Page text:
We can stream Amazon Instant Video on Roku, only. Apple does not support Amazon which means our iPhones and Apple TV are out. We can play video on our Macbooks through Amazon.com of course and airplay to our television, but that is a little hinky. One huge thing that makes me crazy about Amazon: almost no subtitles, so I have to crank the volume up super loud, or wear headphones.
Our devices are just as important as our services because without a solid streaming device we would be staring at a blank television screen. Mr. MVP really likes the versatility of having both the Apple TV and the Roku, but sometimes I have a hard time remembering what plays which program the best with captions. Once again, some knowledge for your brain.
Apple TV: Apple TV will play Netflix, Hulu, YouTube, Vimeo, Podcasts and iTunes. It also can access our flickr and Photo Stream accounts and display our photographs. Apple TV would allow me to watch all my baseball games if I purchased a season pass to MLB.com and if I was interested in NBA or NHL I could watch those on Apple was well. There is also a free radio app which is awkward and will work in a pinch, but I’d much rather use Pandora or iHeart Radio.
We can access iTunes through the Apple TV which means we have access to the entire library of television and movies available there. Each show and movie costs something, however, so a trip to iTunes can be expensive.
The Apple TV remote is extremely small. I don’t particularly like it because it’s constantly getting lost and I’m always afraid I’m going to break it if it falls. The buttons are simple, but they don’t stand up on the controller, so I’m always hitting the select button when I want to hit the back button. Apple did a horrible job with this controller.
Roku: Roku just got a makeover and we really like it. Our old Roku was a first version and was clunky, but the new Roku 3 is snappy and fun. Roku will play Netflix, Amazon, Hulu, Crackle, Pandora, Flixster, Vimeo, flickr, Weather Underground, The Wall Street Journal, iHeart Radio, HBO GO, Huff Post, BBC News, Smithsonian Channel, CNBC and 750 other channels. We can add channels from Roku.com or from our television. Some channels like TED Talks and NASA TV are free while others like MLB.com and NBA we have to pay for.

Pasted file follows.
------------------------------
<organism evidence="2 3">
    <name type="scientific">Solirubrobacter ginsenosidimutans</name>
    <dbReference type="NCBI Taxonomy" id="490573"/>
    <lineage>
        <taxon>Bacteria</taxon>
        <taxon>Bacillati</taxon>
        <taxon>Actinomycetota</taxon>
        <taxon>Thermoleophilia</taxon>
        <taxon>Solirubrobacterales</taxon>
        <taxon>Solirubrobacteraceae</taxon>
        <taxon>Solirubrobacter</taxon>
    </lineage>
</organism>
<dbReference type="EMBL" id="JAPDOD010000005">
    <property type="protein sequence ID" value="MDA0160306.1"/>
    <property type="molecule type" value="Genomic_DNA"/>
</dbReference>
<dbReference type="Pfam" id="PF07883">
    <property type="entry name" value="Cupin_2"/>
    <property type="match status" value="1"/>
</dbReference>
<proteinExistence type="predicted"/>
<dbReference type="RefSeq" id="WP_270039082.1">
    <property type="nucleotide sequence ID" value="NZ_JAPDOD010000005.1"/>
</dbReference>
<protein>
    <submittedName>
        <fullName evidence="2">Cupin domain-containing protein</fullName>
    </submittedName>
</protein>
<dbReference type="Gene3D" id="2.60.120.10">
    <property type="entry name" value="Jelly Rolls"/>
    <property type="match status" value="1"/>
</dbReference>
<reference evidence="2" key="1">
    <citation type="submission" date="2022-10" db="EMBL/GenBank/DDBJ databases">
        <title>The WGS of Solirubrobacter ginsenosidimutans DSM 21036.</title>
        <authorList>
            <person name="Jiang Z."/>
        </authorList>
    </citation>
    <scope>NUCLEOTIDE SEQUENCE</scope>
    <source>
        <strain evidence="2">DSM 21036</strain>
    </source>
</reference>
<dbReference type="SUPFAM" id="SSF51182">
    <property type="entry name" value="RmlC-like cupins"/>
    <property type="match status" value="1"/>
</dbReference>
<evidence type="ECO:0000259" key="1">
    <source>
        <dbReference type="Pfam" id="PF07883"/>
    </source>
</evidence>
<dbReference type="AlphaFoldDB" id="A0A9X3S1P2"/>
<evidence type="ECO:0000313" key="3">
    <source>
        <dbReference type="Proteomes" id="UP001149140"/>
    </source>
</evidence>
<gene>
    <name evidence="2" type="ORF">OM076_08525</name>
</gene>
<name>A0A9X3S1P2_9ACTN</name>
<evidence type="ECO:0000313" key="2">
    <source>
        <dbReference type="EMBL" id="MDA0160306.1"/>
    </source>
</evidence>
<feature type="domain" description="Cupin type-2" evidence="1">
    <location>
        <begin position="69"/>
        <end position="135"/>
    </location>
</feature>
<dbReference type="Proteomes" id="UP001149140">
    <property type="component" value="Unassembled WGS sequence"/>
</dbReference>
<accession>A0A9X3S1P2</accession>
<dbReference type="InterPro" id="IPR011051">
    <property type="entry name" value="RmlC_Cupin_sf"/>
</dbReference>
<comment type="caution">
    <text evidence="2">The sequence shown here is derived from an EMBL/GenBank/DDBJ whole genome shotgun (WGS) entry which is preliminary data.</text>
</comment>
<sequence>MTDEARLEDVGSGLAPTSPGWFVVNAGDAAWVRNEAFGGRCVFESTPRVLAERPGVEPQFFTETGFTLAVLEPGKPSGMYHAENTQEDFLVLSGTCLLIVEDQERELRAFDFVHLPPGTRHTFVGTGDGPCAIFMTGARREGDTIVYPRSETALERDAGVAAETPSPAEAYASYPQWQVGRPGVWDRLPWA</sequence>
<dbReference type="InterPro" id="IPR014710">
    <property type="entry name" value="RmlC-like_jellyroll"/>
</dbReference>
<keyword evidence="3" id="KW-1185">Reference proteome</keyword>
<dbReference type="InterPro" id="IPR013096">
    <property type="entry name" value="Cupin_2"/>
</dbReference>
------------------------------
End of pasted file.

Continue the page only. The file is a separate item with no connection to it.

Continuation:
To access paid movies through Roku we usually use Amazon because their prices are the best, but the selection of free movies through channels like Crackle is so large we rarely ever purchase movies. Roku has Pandora, Spotify and iHeart Radio which are all free music channels where we can customize music stations and listen all day at no charge. We have been known to have Pandora on for so long at our house she starts wondering if we’re still around.
The new Roku remote is user friendly and the buttons stand up. It’s black and easy to see and I don’t feel like I’m going to break it if it accidentally falls on the floor. One feature I love about Roku is the headphone jack in the remote. Not only can I hook up my headphones during the day when I need quiet music and the neighborhood is being loud, but I can put them in at night when I’m not ready to sleep and Mr. MVP is calling it a night. This one remote design is pure genius.
So, what did we miss without cable? Local weather and urgent news reports when we have severe weather. If I was a football fan I could stream games through NFL Streams, and my local next day news is available online. So, I really only miss breaking news, but honestly even that information can be found on Twitter and websites like CNN and ABC. Just last night we watched President Obama address the nation on CNN only 20 minutes after it happened live on cable and we didn’t have to sit through any commercials.
Really, what do you have to lose by canceling your cable service? The extra money in your pocketbook at the end of each month is a good thing. Being a cable purging guru who knows where to find any show on any streaming device is a neat trick. Having access to a huge new library of movies, television, and music is an adventure of epic proportions. Most importantly, the awesomeness, the supreme awesomeness that comes with being a cable quitter is pretty damn cool.